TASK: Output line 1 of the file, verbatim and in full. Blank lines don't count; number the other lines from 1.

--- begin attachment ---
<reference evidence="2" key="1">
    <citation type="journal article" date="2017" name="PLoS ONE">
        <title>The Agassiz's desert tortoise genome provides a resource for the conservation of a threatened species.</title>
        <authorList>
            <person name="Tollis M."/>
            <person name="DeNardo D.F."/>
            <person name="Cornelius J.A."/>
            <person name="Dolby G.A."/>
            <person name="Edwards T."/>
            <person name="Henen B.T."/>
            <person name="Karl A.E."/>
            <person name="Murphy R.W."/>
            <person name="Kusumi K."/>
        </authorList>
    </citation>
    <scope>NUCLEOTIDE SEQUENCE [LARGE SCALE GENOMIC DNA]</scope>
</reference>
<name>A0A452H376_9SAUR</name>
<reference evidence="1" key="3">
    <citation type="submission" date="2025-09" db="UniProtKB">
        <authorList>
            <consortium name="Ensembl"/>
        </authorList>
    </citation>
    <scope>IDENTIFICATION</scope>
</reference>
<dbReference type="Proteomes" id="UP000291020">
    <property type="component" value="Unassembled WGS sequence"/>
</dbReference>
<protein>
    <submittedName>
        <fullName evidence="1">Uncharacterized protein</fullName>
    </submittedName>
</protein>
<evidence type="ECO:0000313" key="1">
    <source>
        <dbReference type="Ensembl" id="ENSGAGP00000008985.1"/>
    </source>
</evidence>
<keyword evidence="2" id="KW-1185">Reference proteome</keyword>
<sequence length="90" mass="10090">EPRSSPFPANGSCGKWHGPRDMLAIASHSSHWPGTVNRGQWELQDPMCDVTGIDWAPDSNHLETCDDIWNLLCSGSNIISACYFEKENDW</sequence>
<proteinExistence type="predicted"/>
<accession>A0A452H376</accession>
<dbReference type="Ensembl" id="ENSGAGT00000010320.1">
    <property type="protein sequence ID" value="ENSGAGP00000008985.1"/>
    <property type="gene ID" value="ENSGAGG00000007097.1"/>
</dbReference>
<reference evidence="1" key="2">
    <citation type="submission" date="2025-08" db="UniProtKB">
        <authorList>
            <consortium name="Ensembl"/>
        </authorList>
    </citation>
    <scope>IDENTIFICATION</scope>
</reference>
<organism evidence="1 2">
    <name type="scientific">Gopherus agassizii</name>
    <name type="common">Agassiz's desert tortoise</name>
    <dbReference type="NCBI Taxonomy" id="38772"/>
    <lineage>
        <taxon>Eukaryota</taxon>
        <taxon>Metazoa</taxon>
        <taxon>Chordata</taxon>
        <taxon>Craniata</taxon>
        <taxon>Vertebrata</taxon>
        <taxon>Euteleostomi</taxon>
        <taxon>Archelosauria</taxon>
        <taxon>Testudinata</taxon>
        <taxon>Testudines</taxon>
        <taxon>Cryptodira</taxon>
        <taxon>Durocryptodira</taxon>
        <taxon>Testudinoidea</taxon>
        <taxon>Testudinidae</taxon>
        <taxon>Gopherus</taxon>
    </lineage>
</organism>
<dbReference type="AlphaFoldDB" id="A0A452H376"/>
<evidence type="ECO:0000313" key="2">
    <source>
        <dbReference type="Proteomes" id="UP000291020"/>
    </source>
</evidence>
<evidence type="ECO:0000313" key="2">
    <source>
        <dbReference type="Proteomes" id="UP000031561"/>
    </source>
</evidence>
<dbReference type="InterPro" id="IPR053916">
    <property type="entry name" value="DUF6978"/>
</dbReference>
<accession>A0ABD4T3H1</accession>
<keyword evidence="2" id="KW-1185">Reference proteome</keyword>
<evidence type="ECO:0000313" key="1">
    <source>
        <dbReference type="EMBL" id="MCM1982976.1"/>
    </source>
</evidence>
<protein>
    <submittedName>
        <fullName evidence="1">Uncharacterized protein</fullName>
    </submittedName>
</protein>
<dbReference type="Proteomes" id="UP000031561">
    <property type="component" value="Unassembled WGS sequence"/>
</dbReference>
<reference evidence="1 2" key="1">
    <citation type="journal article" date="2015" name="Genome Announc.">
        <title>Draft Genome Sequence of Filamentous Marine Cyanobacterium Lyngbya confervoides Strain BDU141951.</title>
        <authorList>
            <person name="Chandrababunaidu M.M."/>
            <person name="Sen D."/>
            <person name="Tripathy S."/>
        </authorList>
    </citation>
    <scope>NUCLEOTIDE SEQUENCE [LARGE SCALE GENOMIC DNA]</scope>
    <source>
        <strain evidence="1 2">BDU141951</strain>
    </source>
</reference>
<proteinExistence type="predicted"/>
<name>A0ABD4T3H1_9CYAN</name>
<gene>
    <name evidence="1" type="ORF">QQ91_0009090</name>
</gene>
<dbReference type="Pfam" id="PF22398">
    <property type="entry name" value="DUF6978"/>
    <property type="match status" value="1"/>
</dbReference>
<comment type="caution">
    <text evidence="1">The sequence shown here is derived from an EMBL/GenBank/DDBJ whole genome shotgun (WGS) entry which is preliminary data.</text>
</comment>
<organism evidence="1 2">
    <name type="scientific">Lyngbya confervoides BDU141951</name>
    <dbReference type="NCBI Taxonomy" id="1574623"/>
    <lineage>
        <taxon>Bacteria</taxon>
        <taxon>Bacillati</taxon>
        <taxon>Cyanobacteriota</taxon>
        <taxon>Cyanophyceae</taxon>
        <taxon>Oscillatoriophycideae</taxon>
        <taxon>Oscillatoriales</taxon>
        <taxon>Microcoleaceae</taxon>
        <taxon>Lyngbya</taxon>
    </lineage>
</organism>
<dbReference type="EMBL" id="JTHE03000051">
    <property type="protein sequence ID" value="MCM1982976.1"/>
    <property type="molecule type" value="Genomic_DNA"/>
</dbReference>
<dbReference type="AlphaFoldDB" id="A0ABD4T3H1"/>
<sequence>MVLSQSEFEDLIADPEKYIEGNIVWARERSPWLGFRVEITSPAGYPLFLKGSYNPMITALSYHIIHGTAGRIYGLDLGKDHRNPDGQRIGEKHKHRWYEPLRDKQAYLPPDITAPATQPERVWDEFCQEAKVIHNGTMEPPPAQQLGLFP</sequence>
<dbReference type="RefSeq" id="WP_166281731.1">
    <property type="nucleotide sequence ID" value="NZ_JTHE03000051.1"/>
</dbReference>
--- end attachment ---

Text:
<reference evidence="2" key="1">